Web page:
Throughout the McGuinness Institute’s research for Report 17, we found that New Zealand’s climate change reporting is acutely lacking; there is no specific requirement for companies, government departments, and councils to report on their climate impact, and, regardless of legislation, most organisations do not seem to be motivated to report themselves. Therefore, climate change reporting requires urgent, yet considered, reassessment.

As a result, the Institute organised a lunchtime event on 8 August 2018, which aimed to gather together climate change experts, researchers and policy analysts. The goal was to discuss their current work programmes and research intentions so that we could map the landscape of New Zealand’s current and future research on climate change. The lunchtime event was also an opportunity for the Institute to share Working Paper 2018/03 – Analysis of Climate Change Reporting in the Public and Private Sectors.

The event brought together a range of individuals from various organisations working in the area of climate change research. Attendees came from:

Wendy McGuinness, Chief Executive of the Institute, invited each attendee to share what they were currently working on, the gaps that they had identified in environmental research and reporting, and what they saw to be the best way forward for climate change research.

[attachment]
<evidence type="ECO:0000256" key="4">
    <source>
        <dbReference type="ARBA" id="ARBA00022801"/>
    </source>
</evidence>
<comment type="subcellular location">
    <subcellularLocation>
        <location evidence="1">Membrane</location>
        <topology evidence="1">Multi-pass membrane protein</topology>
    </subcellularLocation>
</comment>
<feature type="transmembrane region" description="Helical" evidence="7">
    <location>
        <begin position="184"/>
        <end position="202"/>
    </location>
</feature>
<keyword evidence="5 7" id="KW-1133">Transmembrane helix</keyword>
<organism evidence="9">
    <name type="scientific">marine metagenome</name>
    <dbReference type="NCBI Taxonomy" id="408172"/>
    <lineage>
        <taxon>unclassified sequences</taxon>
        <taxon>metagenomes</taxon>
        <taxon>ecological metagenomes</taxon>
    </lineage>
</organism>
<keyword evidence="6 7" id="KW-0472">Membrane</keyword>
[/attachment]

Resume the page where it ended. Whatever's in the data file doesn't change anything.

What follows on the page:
From these discussions, we formulated three key takeaways:

  1. The need for a framework to which all climate change initiatives could link and which could provide a cohesive and comprehensive view of current work, along with the costs and benefits associated with it.
  2. The necessity for leadership in planning for adaptation and change, particularly in the policy sector, rurally among local government and community involvement, and in industries such as farming and forestry. Overseas initiatives can provide examples in these areas.
  3. The importance of questioning funding, carbon emissions and a possible ‘green investment fund’.

There is definitely scope for further discussion and the Institute is considering opportunities to facilitate a more formal workshop in the near future. We hope to gather the broader research community together to collaborate, exchange information and talk about possible solutions for New Zealand.